Bookstore / Roundup

Read This Next: Celia Recommends (September)

Read This Next: Celia Recommends (September) — 09/22/2017
The Doll's Alphabet, Our Spoons Came from Woolworths, & My Year of Meats | Milkweed Books

I hadn’t realized until looking over my reading lists that I really love books about reproduction and childbirth. It’s not that I particularly like children (I don’t), but because pregnancy is sort of the ultimate body horror. The body changes, unpredictably, in service to someone else. I find this, whether presented as an anxiety or a desire, extraordinarily compelling. The following are three books I read this year that I adored, and I found their discussion of pregnancy and children nuanced and absorbing.

The Doll’s Alphabet
Camilla Grudova

Coffee House Press, October 2017
Fiction/Short Stories

I fell in love with Camilla Grudova when I read “Waxy” in Granta in September last year (what a long time this post has been in coming), a remarkable short story from her debut collection, The Doll’s Alphabet. Grudova’s stories are interlinked, taking place in similar worlds, if not the same one, and her collection focuses on women living in misogynistic, isolated societies in utterly grim conditions. Pregnancy is a major theme and a pervasive anxiety in these stories, represented darkly. Women give birth, alone, to otherworldly babies and other things less human.

Comparisons to Atwood and Orwell are inevitable, but unlike June and Winston, Grudova’s women do not imagine worlds outside of their confinements. Their frank acceptance of their circumstances, and of the constraints placed on their bodily autonomy, are part of the horror of this universe. Buy now»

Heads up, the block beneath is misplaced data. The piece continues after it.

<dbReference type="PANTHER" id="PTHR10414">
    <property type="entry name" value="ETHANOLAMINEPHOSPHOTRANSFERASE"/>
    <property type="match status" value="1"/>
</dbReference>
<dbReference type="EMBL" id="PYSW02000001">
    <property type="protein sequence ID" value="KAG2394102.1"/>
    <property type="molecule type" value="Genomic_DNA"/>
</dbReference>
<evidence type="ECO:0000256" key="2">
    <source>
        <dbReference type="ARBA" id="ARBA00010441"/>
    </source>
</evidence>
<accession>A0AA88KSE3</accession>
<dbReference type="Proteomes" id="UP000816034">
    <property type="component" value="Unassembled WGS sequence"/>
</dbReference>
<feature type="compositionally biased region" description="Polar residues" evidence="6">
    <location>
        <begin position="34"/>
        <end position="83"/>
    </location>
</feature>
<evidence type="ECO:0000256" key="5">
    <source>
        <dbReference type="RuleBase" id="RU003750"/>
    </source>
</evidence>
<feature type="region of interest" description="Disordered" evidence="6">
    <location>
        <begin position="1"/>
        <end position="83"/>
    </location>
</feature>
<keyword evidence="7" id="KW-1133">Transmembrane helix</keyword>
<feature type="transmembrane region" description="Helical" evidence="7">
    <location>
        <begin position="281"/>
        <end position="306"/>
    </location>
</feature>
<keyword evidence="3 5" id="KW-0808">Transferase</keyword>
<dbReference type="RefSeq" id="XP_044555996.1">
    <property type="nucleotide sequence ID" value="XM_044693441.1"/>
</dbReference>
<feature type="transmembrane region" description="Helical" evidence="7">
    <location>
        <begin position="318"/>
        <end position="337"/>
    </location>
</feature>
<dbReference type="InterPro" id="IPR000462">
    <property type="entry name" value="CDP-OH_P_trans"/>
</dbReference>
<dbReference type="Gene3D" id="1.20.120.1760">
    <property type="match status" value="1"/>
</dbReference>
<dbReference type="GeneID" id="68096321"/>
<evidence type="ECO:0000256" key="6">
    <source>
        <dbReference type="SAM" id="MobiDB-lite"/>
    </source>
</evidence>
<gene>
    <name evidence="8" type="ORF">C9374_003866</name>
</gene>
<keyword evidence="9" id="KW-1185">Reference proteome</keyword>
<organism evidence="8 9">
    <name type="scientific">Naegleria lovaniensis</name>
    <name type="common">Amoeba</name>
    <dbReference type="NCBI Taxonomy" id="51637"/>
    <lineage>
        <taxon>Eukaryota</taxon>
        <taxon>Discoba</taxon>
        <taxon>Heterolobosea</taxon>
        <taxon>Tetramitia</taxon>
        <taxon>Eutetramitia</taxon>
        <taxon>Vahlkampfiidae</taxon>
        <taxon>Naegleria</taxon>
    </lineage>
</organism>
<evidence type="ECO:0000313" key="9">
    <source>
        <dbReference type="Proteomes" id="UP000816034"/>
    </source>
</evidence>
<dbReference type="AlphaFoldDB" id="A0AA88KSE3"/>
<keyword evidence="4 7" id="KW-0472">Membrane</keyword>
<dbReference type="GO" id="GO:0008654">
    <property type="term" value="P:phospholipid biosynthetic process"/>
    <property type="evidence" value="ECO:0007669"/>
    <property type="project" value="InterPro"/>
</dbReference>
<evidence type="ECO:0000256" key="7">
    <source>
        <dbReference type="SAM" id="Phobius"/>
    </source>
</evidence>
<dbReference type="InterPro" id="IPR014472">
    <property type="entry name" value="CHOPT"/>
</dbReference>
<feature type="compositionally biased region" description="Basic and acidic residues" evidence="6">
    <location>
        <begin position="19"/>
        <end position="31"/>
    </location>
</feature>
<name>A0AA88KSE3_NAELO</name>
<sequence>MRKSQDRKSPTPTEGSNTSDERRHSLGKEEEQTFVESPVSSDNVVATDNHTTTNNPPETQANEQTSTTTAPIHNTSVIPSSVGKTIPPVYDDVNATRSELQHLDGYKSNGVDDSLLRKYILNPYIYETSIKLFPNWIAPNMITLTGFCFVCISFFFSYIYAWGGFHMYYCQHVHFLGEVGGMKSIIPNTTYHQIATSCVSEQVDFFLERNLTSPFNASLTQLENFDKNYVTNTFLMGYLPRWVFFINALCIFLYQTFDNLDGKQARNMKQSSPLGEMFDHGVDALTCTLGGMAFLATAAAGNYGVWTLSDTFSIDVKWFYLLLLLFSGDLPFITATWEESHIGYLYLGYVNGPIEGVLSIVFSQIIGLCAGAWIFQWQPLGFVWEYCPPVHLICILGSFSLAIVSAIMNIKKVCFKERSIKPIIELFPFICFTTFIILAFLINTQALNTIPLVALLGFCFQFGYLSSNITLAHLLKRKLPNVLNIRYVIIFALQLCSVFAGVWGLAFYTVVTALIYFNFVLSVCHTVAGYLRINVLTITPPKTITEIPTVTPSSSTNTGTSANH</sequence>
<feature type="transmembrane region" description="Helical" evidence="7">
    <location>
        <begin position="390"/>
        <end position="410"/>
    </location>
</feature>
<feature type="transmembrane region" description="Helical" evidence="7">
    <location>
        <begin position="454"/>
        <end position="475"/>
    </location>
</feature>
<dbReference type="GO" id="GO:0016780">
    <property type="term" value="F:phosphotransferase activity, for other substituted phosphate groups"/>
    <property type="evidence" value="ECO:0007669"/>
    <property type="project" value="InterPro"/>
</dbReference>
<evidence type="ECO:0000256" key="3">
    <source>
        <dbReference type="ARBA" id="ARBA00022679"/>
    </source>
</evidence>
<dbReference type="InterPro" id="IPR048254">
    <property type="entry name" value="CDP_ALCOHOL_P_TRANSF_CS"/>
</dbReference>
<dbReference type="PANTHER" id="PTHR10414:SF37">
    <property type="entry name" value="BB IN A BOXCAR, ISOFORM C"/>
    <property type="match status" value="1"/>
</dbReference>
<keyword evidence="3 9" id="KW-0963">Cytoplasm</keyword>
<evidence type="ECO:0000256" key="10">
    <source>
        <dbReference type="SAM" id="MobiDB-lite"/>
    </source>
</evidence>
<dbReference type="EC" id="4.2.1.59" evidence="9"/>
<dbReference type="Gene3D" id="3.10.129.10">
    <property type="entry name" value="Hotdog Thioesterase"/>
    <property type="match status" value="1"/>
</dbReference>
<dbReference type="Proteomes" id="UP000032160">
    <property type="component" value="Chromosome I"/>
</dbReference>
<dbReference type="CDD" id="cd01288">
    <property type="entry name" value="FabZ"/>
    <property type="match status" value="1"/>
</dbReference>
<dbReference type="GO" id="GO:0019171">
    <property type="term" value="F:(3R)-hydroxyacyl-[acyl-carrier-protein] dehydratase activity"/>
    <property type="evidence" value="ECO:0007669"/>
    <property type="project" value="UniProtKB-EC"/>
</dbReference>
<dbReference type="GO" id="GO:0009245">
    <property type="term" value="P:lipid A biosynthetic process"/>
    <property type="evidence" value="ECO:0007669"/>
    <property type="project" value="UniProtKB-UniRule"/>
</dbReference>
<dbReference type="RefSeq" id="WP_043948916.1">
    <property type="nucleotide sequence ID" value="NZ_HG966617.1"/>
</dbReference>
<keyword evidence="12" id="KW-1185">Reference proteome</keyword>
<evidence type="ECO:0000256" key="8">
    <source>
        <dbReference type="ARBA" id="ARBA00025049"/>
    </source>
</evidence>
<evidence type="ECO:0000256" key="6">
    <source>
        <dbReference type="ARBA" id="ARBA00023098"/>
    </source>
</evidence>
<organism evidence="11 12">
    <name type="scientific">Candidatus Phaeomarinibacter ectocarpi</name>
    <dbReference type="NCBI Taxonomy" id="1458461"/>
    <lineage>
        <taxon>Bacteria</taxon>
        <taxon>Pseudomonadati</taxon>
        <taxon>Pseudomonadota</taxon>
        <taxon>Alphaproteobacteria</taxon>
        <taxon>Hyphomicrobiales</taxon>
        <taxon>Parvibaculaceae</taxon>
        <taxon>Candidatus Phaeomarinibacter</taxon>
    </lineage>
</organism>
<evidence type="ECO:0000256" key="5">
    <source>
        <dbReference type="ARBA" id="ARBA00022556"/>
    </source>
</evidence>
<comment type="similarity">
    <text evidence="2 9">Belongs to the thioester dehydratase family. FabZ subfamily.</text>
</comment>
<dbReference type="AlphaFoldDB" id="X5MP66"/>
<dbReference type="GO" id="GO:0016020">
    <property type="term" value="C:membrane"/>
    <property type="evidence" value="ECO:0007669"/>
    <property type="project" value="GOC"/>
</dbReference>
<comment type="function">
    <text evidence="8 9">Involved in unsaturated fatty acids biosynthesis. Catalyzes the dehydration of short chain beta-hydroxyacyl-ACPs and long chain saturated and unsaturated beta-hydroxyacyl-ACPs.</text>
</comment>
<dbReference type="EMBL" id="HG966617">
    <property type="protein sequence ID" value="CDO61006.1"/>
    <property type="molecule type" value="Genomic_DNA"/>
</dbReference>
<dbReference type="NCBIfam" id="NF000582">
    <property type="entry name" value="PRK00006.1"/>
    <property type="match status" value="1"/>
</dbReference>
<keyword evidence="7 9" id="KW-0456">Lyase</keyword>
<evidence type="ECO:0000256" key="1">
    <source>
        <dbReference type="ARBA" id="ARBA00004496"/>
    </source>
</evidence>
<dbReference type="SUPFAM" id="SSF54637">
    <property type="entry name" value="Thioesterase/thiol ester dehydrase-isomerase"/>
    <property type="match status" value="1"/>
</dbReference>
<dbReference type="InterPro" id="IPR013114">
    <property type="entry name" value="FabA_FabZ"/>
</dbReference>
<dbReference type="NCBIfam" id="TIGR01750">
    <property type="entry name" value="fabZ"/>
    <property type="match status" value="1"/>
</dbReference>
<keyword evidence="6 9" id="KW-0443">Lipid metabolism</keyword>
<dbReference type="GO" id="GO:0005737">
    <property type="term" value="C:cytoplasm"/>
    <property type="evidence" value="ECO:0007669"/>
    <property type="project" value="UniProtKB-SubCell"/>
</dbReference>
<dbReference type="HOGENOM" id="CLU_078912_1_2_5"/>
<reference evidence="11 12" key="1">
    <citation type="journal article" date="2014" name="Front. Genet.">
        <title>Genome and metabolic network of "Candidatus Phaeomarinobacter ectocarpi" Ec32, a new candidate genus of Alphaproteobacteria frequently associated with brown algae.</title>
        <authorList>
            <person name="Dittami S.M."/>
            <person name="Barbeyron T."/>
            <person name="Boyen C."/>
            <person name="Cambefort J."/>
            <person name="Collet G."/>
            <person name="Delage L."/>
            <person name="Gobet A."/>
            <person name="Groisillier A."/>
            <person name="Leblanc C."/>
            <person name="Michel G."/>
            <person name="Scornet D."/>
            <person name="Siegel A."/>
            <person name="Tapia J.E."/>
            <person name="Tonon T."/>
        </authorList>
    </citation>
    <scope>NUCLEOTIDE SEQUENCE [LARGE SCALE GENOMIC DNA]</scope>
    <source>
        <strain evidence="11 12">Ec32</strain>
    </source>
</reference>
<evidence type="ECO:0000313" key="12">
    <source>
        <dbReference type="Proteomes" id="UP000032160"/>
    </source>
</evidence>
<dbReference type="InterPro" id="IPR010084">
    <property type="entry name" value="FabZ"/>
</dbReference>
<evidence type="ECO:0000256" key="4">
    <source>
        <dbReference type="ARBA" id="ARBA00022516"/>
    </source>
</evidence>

Our Spoons Came From Woolworths
Barbara Comyns

NYRB Classics, 2015

Originally published in 1950, Spoons is the deeply personal narrative of a young woman’s early marriage to an artist in London during the Depression. What initially seems charming and bohemian quickly becomes horrible—there is nothing romantic about being starving and pregnant. Sophia is unable to disentangle herself and her children from her husband who refuses to work, and she has few options as a middle-class woman in the 1930s.

Much of the book is dedicated to childbirth and childrearing. Like Grudova, Comyn’s vision is grim, but made all the more horrible by the realistic portrayal of medical care. Unlike the women of The Doll’s Alphabet, Sophia has access to medical care but her doctors and nurses are unfeeling and often cruel. She doesn’t understand what is happening to her body, nor does she have any knowledge of or desire for raising children. Her understanding of birth control is wishing to not get pregnant, and she encounters no one who cares enough to explain it to her. Buy now»


My Year of Meats
Ruth Ozeki

Penguin Books, 1999

Ozeki’s debut novel explores the cultural and sexual politics of meat through two narrators, split by passages from Sei Shonagan’s masterpiece, The Pillow Book. Documentarian Jane Takagi-Little travels around the United States working on the docu-series My American Wife!, created by the mysterious company BEEF-EX to promote meat exports to Japan. Japanese housewife Akiko watches the series and replicates the recipes at the orders of her husband, an employee of BEEF-EX.

Jane becomes increasingly skeptical of the show’s premise, especially as she discovers the disturbing side effects of the hormones used to increase cattle growth, and begins to bring the show in a new direction. Difficult pregnancies run in Jane’s family, and her infertility is a recurrent issue—it has complicated and destroyed past relationships and continues to affect her life and work. Akiko, inspired by Jane’s subterfuge, begins to resist her husband’s demands as she realizes another life is possible. Buy now»